Porsche now done with diesel?

That diesel now appears to be in Porsche’s past is probably not good news for the brand’s local distributor.


THE two most popular Porsche models in New Zealand potentially face an interesting future here with apparent confirmation from the factory that the engine type most favoured by Kiwis is kaput.

Germany has today told international automotive media that it intends to end production of all its diesel vehicles – a decision that conceivably has particular implication for New Zealand, where the Macan and Cayenne sports utilities achieve dominant volume, historically in diesel formats.

The brand’s decision to pull out of diesel production for “the foreseeable future” (if not forever) firmly ends speculation about this kind of powertrain going into the latest Cayenne, which released here this year purely in petrol format. Until now, Porsche has been hedging about whether a new diesel was coming for the big rig.

A diesel Cayenne potentially would have been welcomed by Kiwis; the 3.0-litre V6 and 4.2-litre V8 diesels enjoyed huge popularity in the previous shape car.

Macan’s success here is also largely driven by its diesel variants.

Regardless, diesel has become a dirty word for this brand in the wake of the emissions scandal that embroiled parent Volkswagen. Porsche was embarrassed to have to haul its diesel V6 product out of North America when that motor was found to caught up in the cheating.

Porsche New Zealand has been asked to comment on the implications, as it sees them, of this decision and also about the marque’s new plan, which is to push ahead at full speed with electric powertrain development.

Porsche is, of course, already deeply immersed in a battery-driven future: It’s Mission E concept (below) is set to be presented as a Tesla Model S rival next year.


In the past, the brand has indicated that it is unwilling to present fully electric versions of its sports utilities, however. Instead, it has voiced preference to stick to the plug-in hybrid electric vehicle (PHEV) route.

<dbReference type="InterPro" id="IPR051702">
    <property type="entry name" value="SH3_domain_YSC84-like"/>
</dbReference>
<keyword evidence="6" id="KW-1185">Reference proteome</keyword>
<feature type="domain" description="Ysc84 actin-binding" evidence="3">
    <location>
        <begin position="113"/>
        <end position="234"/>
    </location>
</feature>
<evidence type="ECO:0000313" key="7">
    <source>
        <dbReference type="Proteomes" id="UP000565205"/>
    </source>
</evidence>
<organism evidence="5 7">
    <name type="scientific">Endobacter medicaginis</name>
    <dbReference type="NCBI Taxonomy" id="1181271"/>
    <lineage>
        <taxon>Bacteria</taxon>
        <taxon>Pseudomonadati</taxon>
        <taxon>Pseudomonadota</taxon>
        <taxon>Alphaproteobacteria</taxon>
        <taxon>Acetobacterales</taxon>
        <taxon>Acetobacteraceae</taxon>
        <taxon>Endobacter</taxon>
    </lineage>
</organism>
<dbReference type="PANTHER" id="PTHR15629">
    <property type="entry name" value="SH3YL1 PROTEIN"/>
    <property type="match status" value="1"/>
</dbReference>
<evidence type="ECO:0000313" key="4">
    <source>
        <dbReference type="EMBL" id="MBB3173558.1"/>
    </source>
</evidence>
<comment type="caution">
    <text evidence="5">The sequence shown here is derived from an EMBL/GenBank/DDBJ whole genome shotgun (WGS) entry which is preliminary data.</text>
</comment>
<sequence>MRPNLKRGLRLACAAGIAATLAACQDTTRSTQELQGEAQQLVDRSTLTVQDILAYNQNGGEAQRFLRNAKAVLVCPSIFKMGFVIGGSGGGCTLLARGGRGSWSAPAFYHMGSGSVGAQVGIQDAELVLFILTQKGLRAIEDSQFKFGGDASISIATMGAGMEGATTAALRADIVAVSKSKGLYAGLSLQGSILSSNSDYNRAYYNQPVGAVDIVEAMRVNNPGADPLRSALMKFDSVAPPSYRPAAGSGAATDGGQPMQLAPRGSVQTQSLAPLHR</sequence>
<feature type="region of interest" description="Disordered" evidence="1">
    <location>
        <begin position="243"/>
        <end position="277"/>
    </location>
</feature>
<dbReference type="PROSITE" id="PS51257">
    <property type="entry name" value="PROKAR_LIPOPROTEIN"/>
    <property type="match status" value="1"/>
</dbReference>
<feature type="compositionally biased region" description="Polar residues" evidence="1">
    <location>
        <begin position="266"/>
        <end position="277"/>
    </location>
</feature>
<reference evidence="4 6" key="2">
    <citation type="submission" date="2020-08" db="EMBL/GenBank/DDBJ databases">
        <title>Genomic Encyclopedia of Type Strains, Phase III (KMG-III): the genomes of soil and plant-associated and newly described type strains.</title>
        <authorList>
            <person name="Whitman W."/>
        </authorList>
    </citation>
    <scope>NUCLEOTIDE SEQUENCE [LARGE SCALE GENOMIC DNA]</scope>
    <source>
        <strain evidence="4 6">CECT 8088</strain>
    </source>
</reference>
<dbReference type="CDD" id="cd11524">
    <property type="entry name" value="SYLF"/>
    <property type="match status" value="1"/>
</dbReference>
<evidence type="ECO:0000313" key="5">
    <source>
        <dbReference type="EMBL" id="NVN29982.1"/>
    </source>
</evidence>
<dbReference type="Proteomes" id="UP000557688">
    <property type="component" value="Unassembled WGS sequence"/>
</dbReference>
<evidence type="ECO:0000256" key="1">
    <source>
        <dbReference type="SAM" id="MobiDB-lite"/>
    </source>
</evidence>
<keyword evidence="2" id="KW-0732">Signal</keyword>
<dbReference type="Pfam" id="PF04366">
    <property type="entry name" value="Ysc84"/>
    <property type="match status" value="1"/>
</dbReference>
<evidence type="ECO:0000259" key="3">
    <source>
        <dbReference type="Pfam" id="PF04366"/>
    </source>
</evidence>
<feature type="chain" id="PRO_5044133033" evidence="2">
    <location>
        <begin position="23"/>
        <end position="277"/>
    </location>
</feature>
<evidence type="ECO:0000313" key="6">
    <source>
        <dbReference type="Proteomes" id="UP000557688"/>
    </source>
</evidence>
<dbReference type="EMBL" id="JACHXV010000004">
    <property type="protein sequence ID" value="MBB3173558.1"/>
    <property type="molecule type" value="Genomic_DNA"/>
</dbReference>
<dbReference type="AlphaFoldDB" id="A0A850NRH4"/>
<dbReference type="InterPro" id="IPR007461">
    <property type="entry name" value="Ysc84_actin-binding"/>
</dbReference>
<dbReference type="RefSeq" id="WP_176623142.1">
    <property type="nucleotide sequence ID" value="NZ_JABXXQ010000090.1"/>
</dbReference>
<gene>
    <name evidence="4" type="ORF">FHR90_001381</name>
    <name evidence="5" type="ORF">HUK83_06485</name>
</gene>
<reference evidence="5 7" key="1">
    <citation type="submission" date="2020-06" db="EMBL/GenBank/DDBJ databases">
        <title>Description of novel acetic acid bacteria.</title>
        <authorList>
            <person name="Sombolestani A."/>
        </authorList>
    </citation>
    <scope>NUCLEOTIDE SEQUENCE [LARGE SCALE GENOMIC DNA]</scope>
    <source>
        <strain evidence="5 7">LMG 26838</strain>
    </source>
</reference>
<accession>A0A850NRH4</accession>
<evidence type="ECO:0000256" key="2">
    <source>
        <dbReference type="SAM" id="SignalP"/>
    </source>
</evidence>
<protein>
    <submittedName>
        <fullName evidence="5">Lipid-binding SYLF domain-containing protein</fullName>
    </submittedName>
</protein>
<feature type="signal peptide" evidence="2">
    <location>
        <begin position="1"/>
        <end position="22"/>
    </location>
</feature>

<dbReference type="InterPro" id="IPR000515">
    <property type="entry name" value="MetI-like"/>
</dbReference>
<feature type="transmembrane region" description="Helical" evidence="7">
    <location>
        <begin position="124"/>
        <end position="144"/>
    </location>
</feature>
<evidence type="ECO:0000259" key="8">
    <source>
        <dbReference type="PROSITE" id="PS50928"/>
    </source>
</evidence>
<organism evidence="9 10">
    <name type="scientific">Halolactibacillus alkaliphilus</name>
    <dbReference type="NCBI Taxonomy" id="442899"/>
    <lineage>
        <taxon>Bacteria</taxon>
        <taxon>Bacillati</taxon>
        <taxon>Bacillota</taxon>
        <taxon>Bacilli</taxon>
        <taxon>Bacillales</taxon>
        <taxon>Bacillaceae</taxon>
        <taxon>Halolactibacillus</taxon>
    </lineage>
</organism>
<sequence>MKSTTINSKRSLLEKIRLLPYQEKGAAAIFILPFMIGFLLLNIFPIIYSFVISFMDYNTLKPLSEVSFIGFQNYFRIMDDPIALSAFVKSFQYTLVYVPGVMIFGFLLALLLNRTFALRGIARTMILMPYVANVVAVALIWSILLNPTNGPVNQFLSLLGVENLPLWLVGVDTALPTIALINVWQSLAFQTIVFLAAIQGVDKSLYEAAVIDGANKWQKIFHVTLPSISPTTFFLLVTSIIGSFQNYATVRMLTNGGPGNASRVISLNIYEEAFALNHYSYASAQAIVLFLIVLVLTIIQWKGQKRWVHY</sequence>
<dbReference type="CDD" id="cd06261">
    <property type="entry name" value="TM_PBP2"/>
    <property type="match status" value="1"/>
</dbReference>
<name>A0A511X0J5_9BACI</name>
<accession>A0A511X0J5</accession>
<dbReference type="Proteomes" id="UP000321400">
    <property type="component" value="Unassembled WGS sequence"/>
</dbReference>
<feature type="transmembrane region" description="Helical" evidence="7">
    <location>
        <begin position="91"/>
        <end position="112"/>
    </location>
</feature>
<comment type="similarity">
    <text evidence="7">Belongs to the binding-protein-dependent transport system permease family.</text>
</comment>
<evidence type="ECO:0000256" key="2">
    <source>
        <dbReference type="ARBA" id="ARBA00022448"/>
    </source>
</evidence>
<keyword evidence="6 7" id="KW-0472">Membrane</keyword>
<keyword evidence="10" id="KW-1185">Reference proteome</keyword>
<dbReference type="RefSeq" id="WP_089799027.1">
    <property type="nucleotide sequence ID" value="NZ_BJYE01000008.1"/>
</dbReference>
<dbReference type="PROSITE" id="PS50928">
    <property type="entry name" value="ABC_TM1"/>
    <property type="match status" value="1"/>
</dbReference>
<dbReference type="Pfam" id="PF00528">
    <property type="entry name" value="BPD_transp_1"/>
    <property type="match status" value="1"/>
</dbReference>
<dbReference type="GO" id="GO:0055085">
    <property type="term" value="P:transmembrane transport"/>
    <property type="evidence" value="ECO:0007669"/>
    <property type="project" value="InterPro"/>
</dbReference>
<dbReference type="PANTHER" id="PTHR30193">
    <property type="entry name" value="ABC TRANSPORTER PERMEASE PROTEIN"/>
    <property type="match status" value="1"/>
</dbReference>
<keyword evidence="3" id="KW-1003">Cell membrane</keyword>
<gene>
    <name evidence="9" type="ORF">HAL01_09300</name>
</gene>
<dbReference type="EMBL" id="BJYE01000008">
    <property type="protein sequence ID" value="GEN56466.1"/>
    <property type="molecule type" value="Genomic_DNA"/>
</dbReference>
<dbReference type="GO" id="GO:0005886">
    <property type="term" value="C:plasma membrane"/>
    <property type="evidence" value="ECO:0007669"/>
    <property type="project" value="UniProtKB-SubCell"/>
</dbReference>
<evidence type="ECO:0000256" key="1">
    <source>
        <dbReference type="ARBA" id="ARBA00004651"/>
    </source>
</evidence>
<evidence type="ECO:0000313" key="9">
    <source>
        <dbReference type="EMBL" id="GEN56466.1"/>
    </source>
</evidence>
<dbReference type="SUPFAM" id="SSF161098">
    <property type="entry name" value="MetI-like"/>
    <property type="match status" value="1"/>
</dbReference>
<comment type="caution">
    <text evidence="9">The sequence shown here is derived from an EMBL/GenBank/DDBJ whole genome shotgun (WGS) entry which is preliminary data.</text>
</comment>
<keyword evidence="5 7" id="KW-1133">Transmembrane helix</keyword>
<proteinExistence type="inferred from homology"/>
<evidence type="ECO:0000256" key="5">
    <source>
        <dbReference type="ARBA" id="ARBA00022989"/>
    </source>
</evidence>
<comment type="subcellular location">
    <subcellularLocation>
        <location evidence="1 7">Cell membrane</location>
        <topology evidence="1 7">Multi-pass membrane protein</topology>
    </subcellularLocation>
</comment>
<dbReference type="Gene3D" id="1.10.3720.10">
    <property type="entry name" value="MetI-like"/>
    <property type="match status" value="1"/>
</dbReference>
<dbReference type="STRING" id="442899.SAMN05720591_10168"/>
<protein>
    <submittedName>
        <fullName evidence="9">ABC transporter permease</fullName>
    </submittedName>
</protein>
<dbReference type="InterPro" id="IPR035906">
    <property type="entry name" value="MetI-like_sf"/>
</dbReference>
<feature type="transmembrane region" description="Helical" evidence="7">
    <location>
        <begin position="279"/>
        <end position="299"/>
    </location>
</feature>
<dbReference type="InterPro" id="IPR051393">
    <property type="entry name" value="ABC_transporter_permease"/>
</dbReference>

It has been widely reported that Volkswagen Group’s MLB Evo platform, the basis for the new third-generation Cayenne, is not suitable for a pure-electric vehicle requiring a large slab of batteries.

However, in Cayenne, Porsche is planning at least one PHEV powertrain, blending petrol power with electric motivation. There is widespread belief it will get the Panamera Turbo S E-Hybrid’s stonking 500kW/850Nm PHEV powertrain in a range flagship.

This powertrain blends the Porsche-developed twin-turbo petrol V8 from the Cayenne Turbo (and Panamera Turbo) with an electric motor, driving all four wheels.

Porsche has been building diesel powered Cayennes for almost a decade. Macan has had diesel options since it launched, four years ago.

According to highly-respected UK weekly Autocar, Porsche has now stopped producing diesel engines. But if NZ has sufficient stock, impact of this might not hit for some time.

Autocar has reported that all models equipped with diesel engines have been dropped following an emissions compliance issue for European markets.

The make gave some inkling of this decision last July, when chief executive Oliver Bume told the Reuters news agency that it could abandon diesels in favour of petrol hybrids and full electric vehicles.

Porsche has spent over a billion dollars overhauling its Stuttgart plant for EV production and has also voiced optimism that electric vehicles could account for a quarter of yearly Porsche sales in 2025.